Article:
Hooded Mergansers are fish-eating ducks that are found in the United States and southern
Canada. They are short-distance migrants that winter in regions that allow for ice-free
conditions on water bodies like ponds, lakes, and rivers. Many flocks also remain around
their breeding grounds by the Pacific and Atlantic coasts all year long. In eastern North
America, many move south and southwest during the winter while some migrate north
towards the Great Lakes. The birds that breed in the upper Midwest migrate along the
Hooded Merganser Life Cycle
Hooded Merganser’s breeding season begins in March and ends in May. During this period, the male bird courts its female counterpart in small flocks.
The female lays 10 to 12 white eggs in tree hole nests that are incubated for 26 to 41 days. The male Hooded Merganser leaves the female bird in the nest for the incubation period. After about a month, the eggs begin to hatch and a day after hatching the ducklings are led to the water. The young ones take flight after 70 days.
Hooded Merganser Nesting
Nesting sites are chosen by females, often scouted by them at the end of the previous year’s
breeding season. They are usually located in tree cavities in dead or live trees, at an
approximate height of 10 – 50 feet above the ground. Females then make a shallow bowl
within the material that is already present in the cavity before she starts laying eggs. They
also nest in manmade nest boxes enthusiastically, showing clear preferences for boxes that
include nest material from previous uses. They have one brood every breeding season and
can lay up to 5 – 13 eggs in a single clutch.
Bird Watching Academy & Camp Subscription Boxes
At Bird Watching Academy & Camp we help kids, youth, and adults get excited and involved in bird watching. We have several monthly subscription boxes that you can subscribe to. Our monthly subscription boxes help kids, youth, and adults learn about birds, bird watching, and bird conservation.
Bird Watching Binoculars for Identifying Hooded Mergansers
The most common types of bird-watching binoculars for viewing Hooded Mergansers are 8×21 binoculars and 10×42 binoculars. Bird Watching Academy & Camp sells really nice 8×21 binoculars and 10×42 binoculars. You can view and purchase them here.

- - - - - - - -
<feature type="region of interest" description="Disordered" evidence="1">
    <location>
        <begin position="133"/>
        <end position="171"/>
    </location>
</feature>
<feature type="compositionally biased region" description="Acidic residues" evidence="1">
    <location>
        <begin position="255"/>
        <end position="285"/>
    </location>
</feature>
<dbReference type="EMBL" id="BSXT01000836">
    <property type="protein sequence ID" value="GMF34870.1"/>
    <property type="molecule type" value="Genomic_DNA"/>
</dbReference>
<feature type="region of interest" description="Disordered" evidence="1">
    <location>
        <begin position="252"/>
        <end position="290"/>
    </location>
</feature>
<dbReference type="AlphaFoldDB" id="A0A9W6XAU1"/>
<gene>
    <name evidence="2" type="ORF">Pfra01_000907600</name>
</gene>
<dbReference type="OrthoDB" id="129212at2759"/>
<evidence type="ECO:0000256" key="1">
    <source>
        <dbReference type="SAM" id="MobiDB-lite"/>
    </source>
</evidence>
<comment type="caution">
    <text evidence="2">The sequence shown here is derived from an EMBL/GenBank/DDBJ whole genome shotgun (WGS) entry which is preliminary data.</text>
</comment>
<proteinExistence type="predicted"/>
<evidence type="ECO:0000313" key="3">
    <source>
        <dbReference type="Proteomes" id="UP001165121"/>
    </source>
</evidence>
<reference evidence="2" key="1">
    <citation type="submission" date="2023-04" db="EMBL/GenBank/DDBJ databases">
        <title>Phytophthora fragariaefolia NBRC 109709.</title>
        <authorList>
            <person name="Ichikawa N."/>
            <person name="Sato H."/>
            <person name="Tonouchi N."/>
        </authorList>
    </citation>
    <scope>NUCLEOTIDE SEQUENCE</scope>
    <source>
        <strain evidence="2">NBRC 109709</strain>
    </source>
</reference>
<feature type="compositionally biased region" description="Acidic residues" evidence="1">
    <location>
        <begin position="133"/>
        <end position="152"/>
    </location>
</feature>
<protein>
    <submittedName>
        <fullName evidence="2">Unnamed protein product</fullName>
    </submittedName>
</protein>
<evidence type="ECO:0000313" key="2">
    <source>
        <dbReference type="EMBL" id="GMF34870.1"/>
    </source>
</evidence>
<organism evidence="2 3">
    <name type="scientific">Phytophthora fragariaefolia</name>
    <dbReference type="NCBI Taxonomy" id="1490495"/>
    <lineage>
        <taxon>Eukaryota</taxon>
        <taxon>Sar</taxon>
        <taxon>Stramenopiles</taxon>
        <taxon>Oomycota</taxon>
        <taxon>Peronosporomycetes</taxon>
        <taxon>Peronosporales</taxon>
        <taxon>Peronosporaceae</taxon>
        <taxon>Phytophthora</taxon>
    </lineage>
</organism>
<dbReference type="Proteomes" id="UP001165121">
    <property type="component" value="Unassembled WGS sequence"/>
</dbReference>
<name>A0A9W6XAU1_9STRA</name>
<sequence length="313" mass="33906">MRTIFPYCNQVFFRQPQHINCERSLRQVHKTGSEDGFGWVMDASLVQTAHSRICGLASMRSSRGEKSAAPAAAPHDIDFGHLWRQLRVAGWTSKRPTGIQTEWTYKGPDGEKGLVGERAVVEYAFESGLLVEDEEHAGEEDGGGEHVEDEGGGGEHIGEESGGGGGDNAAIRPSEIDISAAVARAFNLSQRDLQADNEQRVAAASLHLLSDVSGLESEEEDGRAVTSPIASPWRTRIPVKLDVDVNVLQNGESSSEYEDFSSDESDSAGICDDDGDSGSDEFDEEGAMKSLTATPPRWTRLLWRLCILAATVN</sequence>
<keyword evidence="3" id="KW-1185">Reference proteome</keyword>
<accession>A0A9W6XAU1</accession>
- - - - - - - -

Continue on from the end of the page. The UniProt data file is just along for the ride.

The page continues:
Hooded Merganser T-shirts
If you love the Hooded Merganser you should purchase a Bird Watching Academy & Camp T-shirt. To help support bird conservation we donate 10 percent to bird conservation activities.
Hooded Merganser Iron On Patches
Kids, Youth, and Adults love to collect our Bird Watching Academy & Camp iron-on patches. Our bird-watching patches help you keep track of the birds you have seen and identified. You can also display the patches on our Bird Watching Academy & Camp banners.
The Hooded Merganser is a great iron-on patch to start your collection with. The patches are durable and can be sewn on or ironed on to just about anything.
Hooded Merganser Stickers
Stickers are a great way for you to display your love for bird watching and the Hooded Merganser. We sell a monthly subscription sticker pack. The sticker packs have 12 bird stickers. These sticker packs will help your kids learn new birds every month.
Bird Feeders for Hooded Mergansers
There are many types of bird feeders. Here are our favorite bird feeders for your backyard. We use all of these bird feeders currently. Kids will have a great time watching birds eat at these bird feeders. Using this collection of bird feeders will provide a wide variety and many types of birds.
Best Bird Houses for Hooded Mergansers
There are many types of birdhouses. Building a birdhouse is always fun but can be frustrating. These 4 birdhouses have become our favorites. Getting a birdhouse for kids to watch birds grow is always fun. We spent a little extra money on these birdhouses but they have been worth the higher price and look great.